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Showing posts from June, 2021

Social Comparisons and Self-Confidence

As an athlete, your self-confidence can be affected by the way you compare yourself to others. This is especially true in the age of social media. Many athletes struggle with self-confidence due to social comparisons. So how can we better maintain our self-confidence as athletes? Some people say that the solution is to just stop comparing yourself to others. While this can helpful at times, it's not always possible, and sometimes it can even hurt our development. As athletes, we often need to compare ourselves to others to know how much we've improved and what we need to work on. Without this feedback, it can be hard to gain the information and motivation that is needed to improve. And sometimes, comparing ourselves to others can actually improve our self-confidence. As you can see, comparing yourself to others isn't bad in itself. It depends on how you do it. Here are five tips on how to better use social comparisons to improve your self-confidence. 1. Most importantly, y

Book Review: Limitless by Jim Kwik

Limitless by Jim Kwik is one of the most helpful self-help books I've read in a while. The premise of the book is that we can transcend our perceived limitations by learning how to learn. Kwik provides a very practical model to help give you the tools to learn better and reach your goals. This model has three components: mindset, motivation, and methods. We need all three of these things to reach our potential. Any limitation that is hurting our progress stems from one of these three factors. Either our mindset (attitudes) is holding us back, our lack of motivation is holding us back, or the methods we use are holding us back. With the proper mindset, motivation, and methods, we can learn and accomplish almost anything! The first factor of learning that Kwik writes about is mindset. Your mindset includes the attitudes and beliefs that you hold about yourself, others, and the world. Perhaps the most important attitude is your belief about what is possible or what you're capab

Book Review: Atomic Habits by James Clear

Atomic Habits by James Clear is one of the best books I've read all year. Unlike other self-help books, Atomic Habits isn't just full of cliches. It provides sound scientific advice on how to change your behavior for the better. In this book, James Clear gives you the four fundamental laws of habit change along with dozens of helpful tips and inspirational messages. Here is what I learned: First, it's important to understand the power of habits. Habits, or the things you do on a daily basis, make up the foundation of your success. It is the little things you do every day, such as waking up early, eating healthy meals, warming up your body before working out, training hard, listening to your coach, thinking positive, studying film, and going to bed early that add up over time to create great results. Having one great day full of good habits won't make a big difference in your improvement. Perhaps one great day will only make you .05 percent better. But if you're co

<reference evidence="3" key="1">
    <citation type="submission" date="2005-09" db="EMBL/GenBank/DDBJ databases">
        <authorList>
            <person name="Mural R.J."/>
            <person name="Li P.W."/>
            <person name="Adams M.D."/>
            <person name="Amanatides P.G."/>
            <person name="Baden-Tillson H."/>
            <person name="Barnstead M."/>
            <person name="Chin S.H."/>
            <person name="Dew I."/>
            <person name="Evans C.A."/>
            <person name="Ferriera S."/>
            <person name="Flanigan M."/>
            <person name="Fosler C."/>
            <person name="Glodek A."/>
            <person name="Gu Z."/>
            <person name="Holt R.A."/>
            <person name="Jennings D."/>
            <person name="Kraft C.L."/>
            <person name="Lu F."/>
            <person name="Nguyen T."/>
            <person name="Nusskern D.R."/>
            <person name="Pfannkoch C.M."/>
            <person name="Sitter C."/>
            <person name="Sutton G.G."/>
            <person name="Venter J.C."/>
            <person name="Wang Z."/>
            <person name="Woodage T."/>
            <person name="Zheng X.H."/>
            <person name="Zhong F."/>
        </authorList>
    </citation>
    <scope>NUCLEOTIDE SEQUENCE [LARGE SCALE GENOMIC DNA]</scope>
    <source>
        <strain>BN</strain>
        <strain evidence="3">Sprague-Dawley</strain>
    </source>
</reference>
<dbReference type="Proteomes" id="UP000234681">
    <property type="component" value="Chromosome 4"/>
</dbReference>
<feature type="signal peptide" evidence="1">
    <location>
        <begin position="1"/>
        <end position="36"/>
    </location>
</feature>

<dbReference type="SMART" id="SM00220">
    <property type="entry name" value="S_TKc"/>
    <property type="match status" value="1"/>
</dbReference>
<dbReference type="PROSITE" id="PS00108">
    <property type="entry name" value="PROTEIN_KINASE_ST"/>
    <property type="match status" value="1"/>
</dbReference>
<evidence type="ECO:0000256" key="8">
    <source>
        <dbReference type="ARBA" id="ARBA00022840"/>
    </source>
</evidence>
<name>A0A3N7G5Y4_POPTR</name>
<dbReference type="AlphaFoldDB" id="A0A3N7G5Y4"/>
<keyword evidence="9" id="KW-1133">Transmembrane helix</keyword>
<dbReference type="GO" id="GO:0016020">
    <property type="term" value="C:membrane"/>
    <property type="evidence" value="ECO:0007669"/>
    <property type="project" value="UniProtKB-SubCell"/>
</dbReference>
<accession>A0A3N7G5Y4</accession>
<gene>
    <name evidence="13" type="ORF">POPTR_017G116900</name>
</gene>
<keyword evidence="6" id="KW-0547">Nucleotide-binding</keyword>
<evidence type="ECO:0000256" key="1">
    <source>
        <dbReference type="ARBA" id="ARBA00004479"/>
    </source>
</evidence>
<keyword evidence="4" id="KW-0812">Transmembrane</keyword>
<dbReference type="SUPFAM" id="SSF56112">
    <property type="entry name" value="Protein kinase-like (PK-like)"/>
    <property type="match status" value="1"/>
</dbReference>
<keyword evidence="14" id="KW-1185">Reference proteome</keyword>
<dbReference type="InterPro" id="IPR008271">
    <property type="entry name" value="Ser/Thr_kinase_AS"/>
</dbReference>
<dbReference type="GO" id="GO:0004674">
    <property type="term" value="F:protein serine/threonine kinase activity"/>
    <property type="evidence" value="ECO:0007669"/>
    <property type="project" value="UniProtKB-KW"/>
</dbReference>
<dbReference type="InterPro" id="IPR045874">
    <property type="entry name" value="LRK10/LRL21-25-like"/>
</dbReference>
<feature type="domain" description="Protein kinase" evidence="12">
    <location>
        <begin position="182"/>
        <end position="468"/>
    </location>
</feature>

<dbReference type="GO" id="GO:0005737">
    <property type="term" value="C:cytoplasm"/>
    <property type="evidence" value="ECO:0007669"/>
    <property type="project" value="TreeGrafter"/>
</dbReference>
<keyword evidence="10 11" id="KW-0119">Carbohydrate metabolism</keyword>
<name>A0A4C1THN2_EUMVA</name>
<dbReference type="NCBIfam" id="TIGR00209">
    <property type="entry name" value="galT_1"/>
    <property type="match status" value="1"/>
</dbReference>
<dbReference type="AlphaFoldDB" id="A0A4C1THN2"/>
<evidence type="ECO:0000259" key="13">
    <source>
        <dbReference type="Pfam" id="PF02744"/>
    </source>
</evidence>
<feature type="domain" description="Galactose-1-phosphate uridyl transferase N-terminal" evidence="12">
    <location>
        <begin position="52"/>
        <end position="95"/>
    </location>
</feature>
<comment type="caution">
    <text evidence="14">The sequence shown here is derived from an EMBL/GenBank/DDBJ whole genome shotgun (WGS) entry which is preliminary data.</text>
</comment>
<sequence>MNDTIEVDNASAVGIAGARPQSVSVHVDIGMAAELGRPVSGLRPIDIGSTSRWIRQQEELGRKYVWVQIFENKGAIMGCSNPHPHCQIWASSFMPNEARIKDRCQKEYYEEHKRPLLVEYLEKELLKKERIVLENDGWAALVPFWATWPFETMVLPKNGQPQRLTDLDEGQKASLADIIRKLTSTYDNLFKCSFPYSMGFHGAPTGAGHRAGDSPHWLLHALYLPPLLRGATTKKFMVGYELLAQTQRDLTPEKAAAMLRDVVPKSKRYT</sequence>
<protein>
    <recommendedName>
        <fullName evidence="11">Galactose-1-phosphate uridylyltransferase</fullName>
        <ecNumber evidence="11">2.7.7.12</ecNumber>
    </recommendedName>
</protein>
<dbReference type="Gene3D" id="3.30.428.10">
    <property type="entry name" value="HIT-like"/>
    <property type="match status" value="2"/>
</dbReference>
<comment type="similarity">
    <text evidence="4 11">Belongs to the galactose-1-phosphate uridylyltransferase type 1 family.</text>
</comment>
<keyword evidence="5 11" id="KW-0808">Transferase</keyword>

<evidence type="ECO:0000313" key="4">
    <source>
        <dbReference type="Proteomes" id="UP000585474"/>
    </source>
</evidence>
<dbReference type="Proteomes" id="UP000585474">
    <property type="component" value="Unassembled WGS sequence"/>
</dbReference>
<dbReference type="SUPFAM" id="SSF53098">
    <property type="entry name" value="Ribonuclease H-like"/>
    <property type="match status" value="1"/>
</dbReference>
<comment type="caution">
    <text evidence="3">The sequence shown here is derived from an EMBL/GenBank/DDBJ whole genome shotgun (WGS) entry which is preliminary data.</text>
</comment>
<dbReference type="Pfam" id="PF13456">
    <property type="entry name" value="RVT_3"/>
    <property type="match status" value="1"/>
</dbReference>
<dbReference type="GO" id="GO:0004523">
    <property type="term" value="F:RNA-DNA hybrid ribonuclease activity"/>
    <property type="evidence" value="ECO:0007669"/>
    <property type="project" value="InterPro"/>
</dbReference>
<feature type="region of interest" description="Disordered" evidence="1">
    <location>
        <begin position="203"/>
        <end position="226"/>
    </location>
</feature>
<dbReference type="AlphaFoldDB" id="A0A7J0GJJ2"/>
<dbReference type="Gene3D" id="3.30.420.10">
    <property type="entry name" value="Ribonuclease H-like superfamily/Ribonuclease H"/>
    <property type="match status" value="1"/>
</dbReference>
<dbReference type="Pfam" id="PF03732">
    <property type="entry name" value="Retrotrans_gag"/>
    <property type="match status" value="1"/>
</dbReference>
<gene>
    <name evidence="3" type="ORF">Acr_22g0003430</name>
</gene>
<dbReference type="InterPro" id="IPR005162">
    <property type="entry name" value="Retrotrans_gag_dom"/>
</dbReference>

Trust Your Instincts

In order to play your best in games, you need to trust your instincts. Instead of trying too hard to control your movements, you need to quiet your mind, relax, trust your muscle memory, and allow your body to do what you've trained it to do. If you do this, you'll execute your skills much better than if try to take conscious control of your skills. This is because your motor skills are stored in the subconscious parts of your brain. Your conscious part of your mind doesn't know how to execute your skills nearly as well as your subconscious mind. If you try to consciously control your skills while under pressure, your movements will be clunkier and less coordinated, and as a result, you'll perform poorly. For most athletes, this may seem like common sense. We've all experienced being "in the zone" at times, when we play our best without thinking too much. We know that overthinking and trying too hard hurts our performance, but we still do it anyways. This